Enduring a chronic physical illness, or separation anxiety during childhood, especially if one’s upbringing discourages independence, are considered risk factors. Similarly, family history of generalized anxiety disorders or phobias also puts one at a higher risk of developing DPD.

Can dependent personality disorder be treated?

Psychotherapy is generally recommended for DPD with the goal of helping the person become more active and independent. While DPD cannot be cured, therapy can help people with DPD experience improvements in symptoms. Research suggests therapy that combines social skills training with cognitive-behavioral therapy is best able to help people with DPD restructure their perceptions about themselves “as weak and ineffectual.”

Further, schema therapy, a form of psychotherapy that attempts to treat maladaptive or unhealthy coping and strengthen healthy coping methods has been found to be effective for DPD. It involves limited reparenting by the therapist. But, some experts suggest that for a person with DPD, psychotherapy should be short-term exercise only, since long-term therapy could put the person at risk of growing dependent on their therapist.

People with DPD are also prone to developing depression or anxiety, and medication may be used to treat these — but it doesn’t remedy DPD itself. Similarly, research suggests that borderline personality disorder, avoidant personality disorder, and histrionic personality disorder, often co-exist with DPD. If these conditions are left untreated, they can evolve into phobias and substance abuse, making substance abuse treatment and phobia treatment helpful in some DPD cases, though such treatment will not remedy DPD.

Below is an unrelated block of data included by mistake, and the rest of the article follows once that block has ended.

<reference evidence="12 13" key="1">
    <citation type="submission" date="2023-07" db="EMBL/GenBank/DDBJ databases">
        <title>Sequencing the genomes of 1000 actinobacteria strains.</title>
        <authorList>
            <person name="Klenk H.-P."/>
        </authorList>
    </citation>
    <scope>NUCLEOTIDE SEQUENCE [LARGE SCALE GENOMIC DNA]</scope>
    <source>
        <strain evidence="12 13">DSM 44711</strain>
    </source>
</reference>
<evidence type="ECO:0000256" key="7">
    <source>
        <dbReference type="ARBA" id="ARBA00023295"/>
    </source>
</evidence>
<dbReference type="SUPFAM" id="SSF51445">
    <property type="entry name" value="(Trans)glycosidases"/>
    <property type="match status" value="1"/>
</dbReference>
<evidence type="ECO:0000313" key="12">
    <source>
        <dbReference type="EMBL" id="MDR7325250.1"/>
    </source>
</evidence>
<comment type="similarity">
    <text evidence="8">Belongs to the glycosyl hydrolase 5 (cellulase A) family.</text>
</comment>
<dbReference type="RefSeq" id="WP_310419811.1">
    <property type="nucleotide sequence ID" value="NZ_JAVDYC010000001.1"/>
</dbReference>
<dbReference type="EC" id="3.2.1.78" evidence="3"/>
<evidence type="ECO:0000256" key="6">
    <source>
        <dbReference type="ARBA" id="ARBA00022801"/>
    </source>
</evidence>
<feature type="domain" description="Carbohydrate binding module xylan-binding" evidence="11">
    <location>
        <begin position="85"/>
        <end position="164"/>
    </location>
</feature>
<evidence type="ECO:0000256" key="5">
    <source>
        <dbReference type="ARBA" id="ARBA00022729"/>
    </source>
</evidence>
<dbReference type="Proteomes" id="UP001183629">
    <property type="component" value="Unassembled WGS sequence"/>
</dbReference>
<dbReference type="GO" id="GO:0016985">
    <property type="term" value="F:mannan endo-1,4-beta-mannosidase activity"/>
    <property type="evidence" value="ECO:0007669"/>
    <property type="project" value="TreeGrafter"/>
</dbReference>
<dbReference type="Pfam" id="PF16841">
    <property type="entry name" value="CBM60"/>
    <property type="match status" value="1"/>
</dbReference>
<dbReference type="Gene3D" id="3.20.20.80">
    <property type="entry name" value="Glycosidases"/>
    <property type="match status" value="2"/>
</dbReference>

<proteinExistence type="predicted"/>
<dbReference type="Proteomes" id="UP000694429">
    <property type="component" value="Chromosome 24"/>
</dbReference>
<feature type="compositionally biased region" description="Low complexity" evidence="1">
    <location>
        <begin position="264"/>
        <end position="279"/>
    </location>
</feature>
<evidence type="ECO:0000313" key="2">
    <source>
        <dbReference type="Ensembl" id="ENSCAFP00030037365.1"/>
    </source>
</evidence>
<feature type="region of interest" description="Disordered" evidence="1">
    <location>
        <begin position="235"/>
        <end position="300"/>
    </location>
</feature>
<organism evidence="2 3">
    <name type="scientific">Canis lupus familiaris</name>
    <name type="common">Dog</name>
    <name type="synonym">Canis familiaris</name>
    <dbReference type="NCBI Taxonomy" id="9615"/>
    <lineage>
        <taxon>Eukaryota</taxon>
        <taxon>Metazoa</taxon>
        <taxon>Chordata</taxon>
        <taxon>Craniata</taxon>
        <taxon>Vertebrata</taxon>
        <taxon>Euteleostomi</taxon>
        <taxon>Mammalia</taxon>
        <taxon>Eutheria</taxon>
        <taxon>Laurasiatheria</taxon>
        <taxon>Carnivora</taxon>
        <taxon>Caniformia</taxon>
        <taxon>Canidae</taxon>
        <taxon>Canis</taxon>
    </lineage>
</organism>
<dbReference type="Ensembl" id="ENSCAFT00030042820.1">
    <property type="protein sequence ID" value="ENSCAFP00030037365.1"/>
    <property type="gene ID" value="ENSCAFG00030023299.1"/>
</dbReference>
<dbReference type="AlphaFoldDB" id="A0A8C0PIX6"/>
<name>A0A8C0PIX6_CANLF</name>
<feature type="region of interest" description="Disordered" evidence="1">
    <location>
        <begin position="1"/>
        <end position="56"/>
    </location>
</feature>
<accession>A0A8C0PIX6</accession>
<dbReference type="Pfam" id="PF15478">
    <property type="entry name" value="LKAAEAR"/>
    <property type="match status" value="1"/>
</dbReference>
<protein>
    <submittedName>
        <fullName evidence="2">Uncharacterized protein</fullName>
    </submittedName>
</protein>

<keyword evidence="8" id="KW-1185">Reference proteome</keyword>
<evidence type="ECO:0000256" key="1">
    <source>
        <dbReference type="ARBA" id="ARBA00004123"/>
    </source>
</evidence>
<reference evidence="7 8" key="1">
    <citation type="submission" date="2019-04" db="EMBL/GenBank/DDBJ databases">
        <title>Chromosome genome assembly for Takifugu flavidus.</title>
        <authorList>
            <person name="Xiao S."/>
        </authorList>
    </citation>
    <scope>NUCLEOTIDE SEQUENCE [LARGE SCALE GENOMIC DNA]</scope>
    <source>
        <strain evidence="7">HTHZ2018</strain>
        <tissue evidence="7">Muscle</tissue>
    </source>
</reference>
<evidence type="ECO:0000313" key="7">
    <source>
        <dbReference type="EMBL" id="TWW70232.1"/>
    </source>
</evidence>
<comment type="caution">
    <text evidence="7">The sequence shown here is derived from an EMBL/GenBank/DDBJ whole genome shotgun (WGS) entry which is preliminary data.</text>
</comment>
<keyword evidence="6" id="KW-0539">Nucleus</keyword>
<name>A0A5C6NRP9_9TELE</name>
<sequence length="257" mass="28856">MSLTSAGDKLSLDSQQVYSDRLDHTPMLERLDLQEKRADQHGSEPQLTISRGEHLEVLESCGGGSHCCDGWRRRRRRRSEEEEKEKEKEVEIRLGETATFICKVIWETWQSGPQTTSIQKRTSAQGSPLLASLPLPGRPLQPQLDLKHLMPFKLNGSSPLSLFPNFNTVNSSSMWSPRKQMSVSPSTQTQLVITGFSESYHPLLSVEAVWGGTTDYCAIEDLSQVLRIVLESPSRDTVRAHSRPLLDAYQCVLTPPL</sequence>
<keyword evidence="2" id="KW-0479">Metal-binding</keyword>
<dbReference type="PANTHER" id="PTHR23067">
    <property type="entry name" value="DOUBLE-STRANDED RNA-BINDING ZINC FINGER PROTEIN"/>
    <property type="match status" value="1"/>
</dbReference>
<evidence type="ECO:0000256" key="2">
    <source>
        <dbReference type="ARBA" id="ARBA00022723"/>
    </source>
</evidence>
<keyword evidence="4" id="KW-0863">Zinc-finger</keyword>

“…with treatment I feel hopeful about my future. I moved out of my parents’ house two months ago and have been single and comfortable living alone and not being in a relationship. Sometimes I still slip up, and I try to get my parents to make decisions for me, but then I remember what I learned in treatment and what I’m capable of, that I can trust myself to be independent,” shares an anonymous individual who underwent therapy for DPD.


Written By Devrupa Rakshit

Devrupa Rakshit is an Associate Editor at The Swaddle. She is a lawyer by education, a poet by accident, a painter by shaukh, and autistic by birth. You can find her on Instagram @devruparakshit.